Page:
Many Valuable Insights Learned At 41st Vancouver International Wine Festival

March 4th, 2019

Another success for Canada’s premier wine show at the 41st Vancouver International Wine Festival (@VanWineFest & #VIWF) February 23 to March 3, 2019 featuring 160 wineries from 16 countries each with a representative winery principal in attendance. Many tasting events, seminars, trade day conferences, lunches, dinners, and fund raising Bacchanalia Dinner + Auction. Almost 1500 wines to try and taste with the theme region this year being 53 California wineries. Your scribe has an endurance record of actively participating in all 41 of these Festivals. Great memories. Remember well that first one back in February 1979 featuring only the Robert Mondavi winery with Michael Mondavi leading a component solutions tasting of acids, tannins, and other important elements followed by barrel samples of the 1978 vintage matched with their 1977 Fume Blanc, 1976 Pinot Noir, and 1975 Cabernet Sauvignon. Fun to reminisce about those while tasting the same varieties but from 2017 Fume Blanc and 2015 Cabernet Sauvignon 40 years later with winemaker Genevieve Janssens & Mark de Vere MW. Even better wines now!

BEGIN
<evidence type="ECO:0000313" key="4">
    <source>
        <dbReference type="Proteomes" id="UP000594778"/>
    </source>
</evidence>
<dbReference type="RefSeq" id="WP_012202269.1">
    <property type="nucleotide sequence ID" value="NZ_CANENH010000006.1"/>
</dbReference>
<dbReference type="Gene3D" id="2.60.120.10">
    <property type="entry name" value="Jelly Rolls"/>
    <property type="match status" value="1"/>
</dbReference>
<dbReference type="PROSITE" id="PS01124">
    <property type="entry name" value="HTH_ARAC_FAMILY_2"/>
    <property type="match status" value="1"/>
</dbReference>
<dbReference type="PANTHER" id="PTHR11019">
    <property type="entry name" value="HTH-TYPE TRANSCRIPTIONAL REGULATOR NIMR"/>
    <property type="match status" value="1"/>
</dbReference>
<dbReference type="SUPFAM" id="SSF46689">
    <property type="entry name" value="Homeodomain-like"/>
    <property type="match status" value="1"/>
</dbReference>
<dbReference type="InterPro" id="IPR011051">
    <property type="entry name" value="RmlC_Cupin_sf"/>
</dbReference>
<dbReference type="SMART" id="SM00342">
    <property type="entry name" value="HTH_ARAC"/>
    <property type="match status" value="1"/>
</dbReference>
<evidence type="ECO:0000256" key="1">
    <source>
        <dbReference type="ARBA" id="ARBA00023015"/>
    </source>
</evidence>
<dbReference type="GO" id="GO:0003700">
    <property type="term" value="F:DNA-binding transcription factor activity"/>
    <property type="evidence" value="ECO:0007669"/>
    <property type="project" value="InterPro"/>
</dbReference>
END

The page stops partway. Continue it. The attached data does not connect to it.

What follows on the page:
So many wine (and food) educational opportunities to be explored every year. Kept busy trying to fit in seminars featuring insightful comments from winery principals on panels so ably moderated by local wine experts including always outstanding presenter Anthony Gismondi, James Nevison, Mark Shipway, and dynamo DJ Kearney so well deserving of the 2019 Spirited Industry Professional Award. Out-of-town stars bring a different perspective and two of the best this year were wine writers Paul Wagner & Jon Bonne. A brief summary of some of their words of wisdom:

Paul Wagner moderated an intriguing “Pinot’s Siren Call of Seduction” of 9 different pinot noirs. He opened his delightful seminar presenting The Adolescent Bacchus painting of over 500 years old from the Italian Caravaggio holding a large wine glass appropriate for this variety as his inspiration. He cleverly challenged each of the winery principals for their own individual creative influence for making top quality pinot noir. Here is a brief summary but you had to be there to experience it all: